We all know the joke: “Why do you want this job?” “I’ve always been passionate about not starving to death.”

All jokes aside, yes, interviewers know you want this job because it provides currency. What they’re looking for is an answer about the company. Why do you want to work for Pug Sweater Knitters, LLC? Because you love the company’s mission to keep pugs warm during the winter. Because the product is something you believe in. Because the company has a great culture and the CEO has done a fantastic job keeping their vision alive through the growth they’ve seen in the past two years (you know this because you did your research). Because they have a strong presence in the industry and your skills would be able to bring a whole other dimension to knitting sweaters for pugs. Make it about the company and what you can do for it – not what it can do for you.

Why is it important to ask my interviewer some questions?

Interviews are a two-way street. As much as they’re testing you to see if you’re a good fit for the company, you should be testing them to see if they’re a good fit for you. Not asking questions basically tells the interviewer that you don’t really care about being part of the company – it shows a profound lack of interest, and quite frankly, can come off as disrespectful.

Ask them about the culture, why they like working there, if their core/flagship product or service has any updates coming soon, have they thought about implementing X feature, etc. Show interest. Show excitement. Ask questions.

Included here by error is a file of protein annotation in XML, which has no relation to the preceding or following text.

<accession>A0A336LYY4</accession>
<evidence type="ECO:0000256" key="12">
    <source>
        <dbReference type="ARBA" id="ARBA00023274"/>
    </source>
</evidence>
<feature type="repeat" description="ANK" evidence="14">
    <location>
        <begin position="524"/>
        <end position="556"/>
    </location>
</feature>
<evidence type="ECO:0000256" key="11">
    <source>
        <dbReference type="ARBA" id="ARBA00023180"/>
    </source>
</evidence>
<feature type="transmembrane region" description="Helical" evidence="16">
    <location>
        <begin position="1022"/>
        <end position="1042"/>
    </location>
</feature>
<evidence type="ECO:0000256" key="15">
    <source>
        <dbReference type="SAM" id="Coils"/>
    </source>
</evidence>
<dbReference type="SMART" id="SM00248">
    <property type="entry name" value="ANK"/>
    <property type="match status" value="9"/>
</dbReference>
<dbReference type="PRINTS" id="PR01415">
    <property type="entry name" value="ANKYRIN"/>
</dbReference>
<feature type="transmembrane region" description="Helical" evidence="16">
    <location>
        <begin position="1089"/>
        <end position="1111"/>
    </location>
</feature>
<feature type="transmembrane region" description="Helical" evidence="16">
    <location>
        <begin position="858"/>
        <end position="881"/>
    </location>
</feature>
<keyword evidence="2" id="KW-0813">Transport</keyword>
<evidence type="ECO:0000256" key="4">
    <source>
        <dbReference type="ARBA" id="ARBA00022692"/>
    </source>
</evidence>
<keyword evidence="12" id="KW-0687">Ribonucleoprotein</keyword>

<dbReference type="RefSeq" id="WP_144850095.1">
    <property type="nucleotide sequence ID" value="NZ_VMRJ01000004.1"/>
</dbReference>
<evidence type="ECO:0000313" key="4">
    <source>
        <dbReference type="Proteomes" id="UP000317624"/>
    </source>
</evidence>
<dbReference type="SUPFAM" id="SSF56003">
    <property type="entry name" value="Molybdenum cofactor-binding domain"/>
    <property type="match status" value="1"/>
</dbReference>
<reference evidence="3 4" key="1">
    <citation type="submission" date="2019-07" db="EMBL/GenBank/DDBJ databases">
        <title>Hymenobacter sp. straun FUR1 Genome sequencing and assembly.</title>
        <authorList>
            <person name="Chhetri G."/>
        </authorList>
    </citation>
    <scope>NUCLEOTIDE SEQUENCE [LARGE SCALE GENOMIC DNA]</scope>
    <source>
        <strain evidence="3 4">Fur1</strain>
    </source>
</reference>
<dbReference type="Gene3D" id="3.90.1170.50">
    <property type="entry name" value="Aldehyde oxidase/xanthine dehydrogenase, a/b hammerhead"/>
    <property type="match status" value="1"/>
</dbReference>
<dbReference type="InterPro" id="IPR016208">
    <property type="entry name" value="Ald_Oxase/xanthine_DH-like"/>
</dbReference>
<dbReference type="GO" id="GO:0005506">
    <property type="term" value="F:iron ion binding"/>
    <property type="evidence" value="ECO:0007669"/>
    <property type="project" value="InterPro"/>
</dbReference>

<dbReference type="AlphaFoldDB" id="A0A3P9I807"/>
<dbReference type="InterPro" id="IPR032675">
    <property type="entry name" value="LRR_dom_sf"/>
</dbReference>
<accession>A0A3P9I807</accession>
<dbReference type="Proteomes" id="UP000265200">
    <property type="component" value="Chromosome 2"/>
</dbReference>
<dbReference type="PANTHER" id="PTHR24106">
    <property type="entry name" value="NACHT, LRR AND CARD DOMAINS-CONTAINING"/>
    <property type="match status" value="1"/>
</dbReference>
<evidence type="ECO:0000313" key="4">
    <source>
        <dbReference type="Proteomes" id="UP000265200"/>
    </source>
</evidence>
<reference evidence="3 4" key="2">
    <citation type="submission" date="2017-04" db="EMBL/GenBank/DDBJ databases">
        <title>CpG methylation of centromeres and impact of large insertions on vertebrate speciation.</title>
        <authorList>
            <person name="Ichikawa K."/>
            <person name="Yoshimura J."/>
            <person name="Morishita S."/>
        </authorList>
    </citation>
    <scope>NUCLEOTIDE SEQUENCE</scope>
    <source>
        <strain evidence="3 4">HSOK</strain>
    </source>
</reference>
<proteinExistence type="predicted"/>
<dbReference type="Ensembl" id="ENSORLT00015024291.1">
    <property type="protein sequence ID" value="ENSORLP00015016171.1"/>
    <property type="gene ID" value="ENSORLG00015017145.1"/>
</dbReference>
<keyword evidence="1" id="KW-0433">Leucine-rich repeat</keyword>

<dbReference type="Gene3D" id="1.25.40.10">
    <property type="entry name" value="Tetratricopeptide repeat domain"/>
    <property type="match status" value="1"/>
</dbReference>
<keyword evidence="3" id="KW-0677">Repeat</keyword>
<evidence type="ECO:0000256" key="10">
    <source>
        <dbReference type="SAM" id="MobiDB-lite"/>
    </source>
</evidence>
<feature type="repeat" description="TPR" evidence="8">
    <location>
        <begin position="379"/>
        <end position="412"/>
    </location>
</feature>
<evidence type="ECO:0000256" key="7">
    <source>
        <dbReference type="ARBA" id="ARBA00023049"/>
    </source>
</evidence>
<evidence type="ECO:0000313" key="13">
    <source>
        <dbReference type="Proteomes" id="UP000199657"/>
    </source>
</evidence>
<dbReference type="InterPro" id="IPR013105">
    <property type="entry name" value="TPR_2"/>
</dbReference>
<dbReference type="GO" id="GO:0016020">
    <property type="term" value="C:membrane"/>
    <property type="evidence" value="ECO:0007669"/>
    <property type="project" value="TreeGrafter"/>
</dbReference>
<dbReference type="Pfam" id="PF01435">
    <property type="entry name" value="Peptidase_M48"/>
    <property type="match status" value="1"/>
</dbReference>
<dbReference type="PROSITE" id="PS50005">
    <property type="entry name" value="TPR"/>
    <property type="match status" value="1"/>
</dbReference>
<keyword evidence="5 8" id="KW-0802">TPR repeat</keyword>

What can I do if my interviewer looks really bored, is on their computer, or starts texting?

Yes, it happens. Yes, it’s rude and distracting. And yes, it might even be a sign of poor time management or being completely overworked. Either way, not a good look on the company – but also, not worth burning bridges. Do nothing. Don’t call attention to it. Stay polite, finish out the interview, and on your drive home, reassess if you want to work for a company that can’t give you their undivided attention for less than an hour.

What if, mid-interview, I realize this isn't the right job for me?

Men shaking handsYour instinct might be to cut the interview short, but we’d advise against that. Finish out the interview, remain polite and friendly, and don’t burn bridges.

Do you like the company itself? Is it just the job that’s not right? If that’s the case, it’s ok to be honest with your interviewer. Let them know you’d love to be part of Pug Sweater Knitters, LLC, but you feel your skills would more closely match a position in sweater design, not knitting. See where the conversation goes, and if they unfortunately don’t have other positions that you would be a fit for, sincerely thank them for their time, smile, shake their hand, and stay in touch via LinkedIn. You never know what making a good impression and being honest could lead to – even if it’s not at that company. Maybe your interviewer has a connection at Cat Scarves, Inc. they could introduce you to.

How can I find out about the company's culture?

  • Scour the company’s social media pages. Oftentimes, companies will have separate ‘people’ accounts for showcasing company events and culture.
  • Find a couple people that work at the company and ask them for an informational interview.
  • Read articles about them.
  • Look into their philanthropic efforts.

Get creative – there are so many ways to find out about a company’s culture without having to step into it. We're writing an article on that too, so tune back in for more info!


Have another burning interview question? Message us at and we’ll add it to this list!


About System One

System One delivers specialized workforce solutions and integrated services. We help clients get work done more efficiently and economically, without compromising quality. For more than 40 years, we’ve built our reputation on exceptional talent, flexible delivery, and full accountability. System One’s national network spans energy, engineering, IT, commercial, scientific & clinical, legal, marketing, and beyond. System One is based in Pittsburgh, PA.